Everyone has a calling. Everybody has a talent or a gift or a skill that the Lord put in them. The magic is figuring out your passion and how you can apply that passion to making the world a better place. There are a lot of people who know what their passion is and they apply it to making themselves happy, but that doesn't really accomplish anything except making them happy.
If your passion is skiing and you love to go skiing and snowboarding, that's great for you, but when you take that passion and give free ski lessons once a weekend for an hour or two to kids in a foster care program who otherwise would not have this opportunity, then you are using your passion to change the world for good.
Has it been a challenge blending your faith and career?
There is always a challenge, and I’ve been fired for it. But I don’t really care because every time the world closes a door, God opens a better one. I don’t shove my faith down anyone’s throat on the air. It is who I am and I am not going to make apologies for it.
Do your beliefs affect what sponsorships you take on?
All the time. I’m not going to lend my voice to something I don’t believe in. It can be a problem at times, but thankfully there are enough businesses that are family-focused and have great products and services I can say yes to. My job is not selling the commercials. But, the people who sell the commercials know me—they don’t even bring stuff to the table they know I am not going to like.
Can you share some examples?
Our national sponsors have been with me for years. A lot of them didn’t come to me. We went to them because they are products or services I use. I go to Home Depot at least once per week—usually two or three times—so we deciced to see if they are interested in sponsoring my show. That was a very organic, real thing—the relationship was in place years before the sponsorship was in place.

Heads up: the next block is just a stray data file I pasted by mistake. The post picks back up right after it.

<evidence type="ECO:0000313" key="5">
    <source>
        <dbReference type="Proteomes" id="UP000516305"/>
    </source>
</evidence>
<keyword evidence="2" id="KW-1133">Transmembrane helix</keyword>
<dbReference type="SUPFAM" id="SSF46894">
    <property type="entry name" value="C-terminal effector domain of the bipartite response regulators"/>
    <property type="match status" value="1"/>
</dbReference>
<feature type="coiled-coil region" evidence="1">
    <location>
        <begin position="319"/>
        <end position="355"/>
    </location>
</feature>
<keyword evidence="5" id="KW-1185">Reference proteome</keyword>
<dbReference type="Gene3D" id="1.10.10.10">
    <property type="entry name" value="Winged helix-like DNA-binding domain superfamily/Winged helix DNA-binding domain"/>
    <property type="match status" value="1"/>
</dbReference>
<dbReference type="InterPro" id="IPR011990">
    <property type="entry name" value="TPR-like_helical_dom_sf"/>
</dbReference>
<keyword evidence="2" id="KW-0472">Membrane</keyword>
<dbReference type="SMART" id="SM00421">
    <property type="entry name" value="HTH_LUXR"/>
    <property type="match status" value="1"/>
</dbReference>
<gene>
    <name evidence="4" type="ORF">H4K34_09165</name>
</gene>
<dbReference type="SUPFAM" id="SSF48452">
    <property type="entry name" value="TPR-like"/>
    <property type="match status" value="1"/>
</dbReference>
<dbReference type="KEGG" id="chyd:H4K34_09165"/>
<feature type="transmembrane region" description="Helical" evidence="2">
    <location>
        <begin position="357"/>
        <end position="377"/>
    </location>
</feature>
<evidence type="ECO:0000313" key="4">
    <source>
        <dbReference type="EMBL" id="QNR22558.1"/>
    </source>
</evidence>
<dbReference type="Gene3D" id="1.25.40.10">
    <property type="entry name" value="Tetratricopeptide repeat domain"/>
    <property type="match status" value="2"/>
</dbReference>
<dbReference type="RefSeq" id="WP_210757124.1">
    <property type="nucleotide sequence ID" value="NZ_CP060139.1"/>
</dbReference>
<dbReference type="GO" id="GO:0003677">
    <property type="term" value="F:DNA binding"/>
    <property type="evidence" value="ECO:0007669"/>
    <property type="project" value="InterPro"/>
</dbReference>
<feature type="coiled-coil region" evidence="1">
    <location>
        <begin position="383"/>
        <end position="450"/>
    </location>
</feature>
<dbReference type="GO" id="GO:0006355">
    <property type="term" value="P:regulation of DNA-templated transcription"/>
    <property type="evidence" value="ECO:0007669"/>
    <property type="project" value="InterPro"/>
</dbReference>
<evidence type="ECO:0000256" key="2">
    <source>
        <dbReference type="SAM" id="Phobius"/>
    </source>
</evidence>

From your vantage point, what is the state of faith in this country?
I know it’s not politically correct to talk about your faith, but we have to. It’s the core of who I am and the core of everything I do. It’s why I do what I do. My faith is like my kids—I could never deny my children. I could never say they are not my heart and my soul. Yet there is this taboo in society you are not supposed to talk about the very center of your being, your soul connection. That’s crazy.
Can you describe the role faith has played in your life through the highs and lows?
The good times are easy—we celebrate. But the tough times, that's where I couldn’t carry on; I couldn't breathe. I couldn't put one foot in front of the other if I didn’t know the Lord is good and he is going to work things out, as painful as they are.
As more people use their phones for apps, are you worried they will stop using phones to call in to shows like yours?
We get over 100,000 calls a week—not a worry for me.
How many people do you talk to in a given day?